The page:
These days, education and business are inextricably tied up together, meaning both gains and compromises are made, with pros and cons hotly debated.
One thing that seems positive from most angles though, is the business of international education. Boosting the individual student, the school, the local community, the wider region and the country as a whole, the programmes operating in New Zealand today undoubtedly open cultural doorways and add value to the local and national economy.
In Wellington alone, international education contributed approximately $193 million to the economy last year, with more than 5,500 international students studying, and around 100 different countries represented.
A study commissioned by Education New Zealand into the economic value of international education to New Zealand during 2012 found that the total economic ‘value-add’ from enrolments of international fee-paying students in our schools was around $361 million, $310 million for secondary schools and $51 million for primary schools. This was a not insignificant 14 percent of the $2.6 billion total value for that year. In the first half of 2014, the number of international students in Wellington increased by a percent, aligning with an upward swing across the country as a whole.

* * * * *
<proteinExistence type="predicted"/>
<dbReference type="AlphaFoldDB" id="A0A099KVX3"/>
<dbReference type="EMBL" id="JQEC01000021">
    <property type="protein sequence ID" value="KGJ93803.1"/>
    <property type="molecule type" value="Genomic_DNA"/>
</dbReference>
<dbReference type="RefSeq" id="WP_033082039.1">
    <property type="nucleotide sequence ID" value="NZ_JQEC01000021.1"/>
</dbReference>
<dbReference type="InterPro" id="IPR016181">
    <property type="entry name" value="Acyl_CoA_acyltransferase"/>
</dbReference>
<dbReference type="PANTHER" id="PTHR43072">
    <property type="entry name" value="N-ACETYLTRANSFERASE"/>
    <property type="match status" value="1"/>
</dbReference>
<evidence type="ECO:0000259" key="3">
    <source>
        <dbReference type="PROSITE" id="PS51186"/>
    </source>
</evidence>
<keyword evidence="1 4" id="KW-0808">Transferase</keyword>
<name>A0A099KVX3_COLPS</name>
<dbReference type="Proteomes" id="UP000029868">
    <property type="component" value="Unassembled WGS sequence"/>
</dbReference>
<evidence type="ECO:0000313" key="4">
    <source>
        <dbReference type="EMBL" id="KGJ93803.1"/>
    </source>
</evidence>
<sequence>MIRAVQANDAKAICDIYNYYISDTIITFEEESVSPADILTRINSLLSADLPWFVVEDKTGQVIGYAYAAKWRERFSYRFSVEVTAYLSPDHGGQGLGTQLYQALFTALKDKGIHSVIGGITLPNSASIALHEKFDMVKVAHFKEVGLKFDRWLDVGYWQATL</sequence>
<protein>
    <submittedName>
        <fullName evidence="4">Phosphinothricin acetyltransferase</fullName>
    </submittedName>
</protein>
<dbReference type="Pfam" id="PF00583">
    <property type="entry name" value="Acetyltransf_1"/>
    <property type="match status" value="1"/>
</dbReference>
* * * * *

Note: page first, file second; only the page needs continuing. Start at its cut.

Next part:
Grow Wellington is the economic development agency working to accelerate growth in the region, with the mission of making us more internationally competitive. Focusing on exports, they are heavily involved with international education programme promotion, terming it “export education”.